To say that the last few months (heck, year or more really) has been a shitshow would be an understatement. In a world where abiding by the expectation of others has been the overarching presence throughout my life, I’ve come to a realisation that it’s time for me to take stock of who I am. What makes me, me.
Be a good person. Be selfless. Study hard. Get into a good school. Start a career. Earn that six-figure salary.
Follow the path.
I’ve always been one to go against the grain. Fought the things that were expected of me. Trying to overcome the weight of well-intentioned advice despite the nagging feeling deep inside I wanted something else. But I was not strong enough.
Fighting that fight is tiring.
I ended up doing all those things. I am, by nature, a high-achiever. Doing those things were easy for me. But the rebellious side of me that wanted to challenge the status quo was always there. For a while, during my teens, I was able to do both.
In the end, I caved.
I can almost pinpoint the moment when I did. I was, arguably, on a path that I shouldn’t have been. But that one moment was enough to shock the hell out of me. To make me realise that if I had continued on this path I would have found myself in a place I didn’t want to be. I could have screwed up my life with no recourse.
I over corrected. I gave in to all the societal and cultural expectations of me. I did all the things that were expected of me. Life, career, success. I ticked all the boxes. From the perception of others, I did and had it all.
But I wasn’t happy.
In caving, I lost an essential part of myself. Without knowing it, becoming one of the cookie-cutter cogs of society killed me a little inside every day. Like the frog in slowly heated up water doesn’t realise that he’s slowly being boiled alive.
And it all fell apart.
It’s been hard. It’s been raw. It’s been confronting. But I wouldn’t change a thing.
This is where the story of my life changes direction once again. I’m reassessing myself, my life, my priorities. A big part of that is thinking for myself again. Being the real me again. Balancing the high achiever with the free spirit in me that treasures creativity and impulsivity.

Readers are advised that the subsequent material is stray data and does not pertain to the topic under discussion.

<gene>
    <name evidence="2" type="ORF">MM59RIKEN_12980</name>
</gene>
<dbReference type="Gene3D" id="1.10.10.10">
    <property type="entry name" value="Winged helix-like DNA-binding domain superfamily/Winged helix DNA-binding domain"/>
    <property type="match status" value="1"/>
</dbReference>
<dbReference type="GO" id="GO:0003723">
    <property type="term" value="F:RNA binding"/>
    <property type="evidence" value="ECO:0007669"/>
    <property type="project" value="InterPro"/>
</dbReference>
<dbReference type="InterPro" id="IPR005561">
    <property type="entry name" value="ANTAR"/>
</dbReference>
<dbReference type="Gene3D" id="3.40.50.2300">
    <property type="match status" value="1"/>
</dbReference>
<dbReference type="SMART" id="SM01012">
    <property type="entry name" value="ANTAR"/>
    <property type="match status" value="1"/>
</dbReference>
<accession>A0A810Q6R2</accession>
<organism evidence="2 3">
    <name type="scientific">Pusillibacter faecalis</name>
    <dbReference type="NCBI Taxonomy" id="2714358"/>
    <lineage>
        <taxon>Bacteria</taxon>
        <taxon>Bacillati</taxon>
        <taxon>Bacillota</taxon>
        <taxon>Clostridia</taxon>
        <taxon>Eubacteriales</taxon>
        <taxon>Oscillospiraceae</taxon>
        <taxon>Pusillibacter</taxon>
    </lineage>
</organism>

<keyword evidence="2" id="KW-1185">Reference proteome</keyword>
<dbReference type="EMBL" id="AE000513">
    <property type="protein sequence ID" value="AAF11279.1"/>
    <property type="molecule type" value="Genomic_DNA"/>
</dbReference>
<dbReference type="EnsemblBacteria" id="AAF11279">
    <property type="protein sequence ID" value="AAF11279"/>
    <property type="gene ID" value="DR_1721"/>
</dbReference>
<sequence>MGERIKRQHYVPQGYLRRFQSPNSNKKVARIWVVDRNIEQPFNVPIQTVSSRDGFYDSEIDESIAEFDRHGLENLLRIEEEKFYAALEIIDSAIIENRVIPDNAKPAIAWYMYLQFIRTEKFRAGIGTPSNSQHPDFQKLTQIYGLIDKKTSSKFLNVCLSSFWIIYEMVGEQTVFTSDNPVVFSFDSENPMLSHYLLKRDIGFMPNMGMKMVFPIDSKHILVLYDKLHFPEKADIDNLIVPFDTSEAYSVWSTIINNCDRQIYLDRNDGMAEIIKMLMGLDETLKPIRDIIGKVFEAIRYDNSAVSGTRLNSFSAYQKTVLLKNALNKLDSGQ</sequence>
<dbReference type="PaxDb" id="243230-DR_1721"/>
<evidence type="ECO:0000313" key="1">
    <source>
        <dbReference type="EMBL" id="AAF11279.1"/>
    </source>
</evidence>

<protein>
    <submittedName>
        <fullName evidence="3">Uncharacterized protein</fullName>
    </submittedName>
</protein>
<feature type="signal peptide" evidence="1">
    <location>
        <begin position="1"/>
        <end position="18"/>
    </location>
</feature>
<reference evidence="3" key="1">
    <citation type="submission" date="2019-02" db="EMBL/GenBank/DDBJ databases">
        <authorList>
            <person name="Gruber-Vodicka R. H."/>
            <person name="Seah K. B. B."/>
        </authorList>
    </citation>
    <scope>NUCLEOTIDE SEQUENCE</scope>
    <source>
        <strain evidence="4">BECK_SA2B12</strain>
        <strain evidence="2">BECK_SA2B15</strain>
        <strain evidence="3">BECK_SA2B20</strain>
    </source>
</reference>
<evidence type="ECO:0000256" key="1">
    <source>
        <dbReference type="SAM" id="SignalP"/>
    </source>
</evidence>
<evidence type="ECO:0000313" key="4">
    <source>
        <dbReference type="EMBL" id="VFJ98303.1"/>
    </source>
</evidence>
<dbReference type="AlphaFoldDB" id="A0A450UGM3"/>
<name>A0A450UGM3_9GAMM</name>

This is where my recent solo trip to the Daintree comes in. Call it escapism but for me it was about removing the noise, getting back into nature and doing something that was purely focused on myself. It was about centring myself and #findingmyzen (ba dum tssssshhh 😜).
On a whim, I booked three nights in a room set in the canopy of the rainforest. A bit of an indulgent and luxurious choice, but my intention with going away for the weekend was to play things by ear, and I wanted somewhere where I could be happy staying in the whole time while experiencing the Daintree at the same time.
On my way to the airport, I was given an assignment of sorts – take photos for Finding Space, a new spiritual and wholesomeness community currently in development by a friend. Challenge accepted.
I started off doing photography on film. While I love the opportunities that digital photography has afforded, there’s something missing. There isn’t the preciousness that you have from film photography where you know you have a limited number of shots on the roll of film. The romanticism of not knowing how your photos turn up until much later.
So I gave myself those constraints again. Look through the viewfinder and frame the photo before clicking the button. Do not look at the resultant shot until the end of the day.
I hadn’t thought much of the constraints until I was in the moment.
Mindfulness. It’s harped on over and over again as the key to inner happiness and what not. My cynicism had always disregarded it as frou-frou bs spouted by wannabe spiritual guides with an ulterior motive to sell you on their latest ‘mindfulness retreat’ to teach you the “secret”.
However, in taking the time to look at the picture I was taking, framing it without the assumption that the cropping tool on the computer could fix all flaws, composing the photo to show the dichotomy between shadow and light before I’d even touched the shutter button. I found my own form of mindfulness.
This has been a long piece, so thank you for reading to the end.
It’s been raw. There have been tears in the course of writing this (and there’s nothing wrong with that). Most might find the things I wrote in the first half of the piece a bit too personal. Maybe you can’t relate, but this piece is more for me than anything else. Perhaps it may mean nothing to you now but maybe when you find yourself in a similar self-reflective situation in the future and this piece may come to mind.
In honour of the rawness of this piece, I’ve made the conscious decision to publish the photos from the trip as is. Raw unedited JPGs straight from the camera. Sure, some of these could have been levelled, some of these could have been cropped to better showcase the subject, some could have been colour corrected. But hey, there is perfection in imperfection.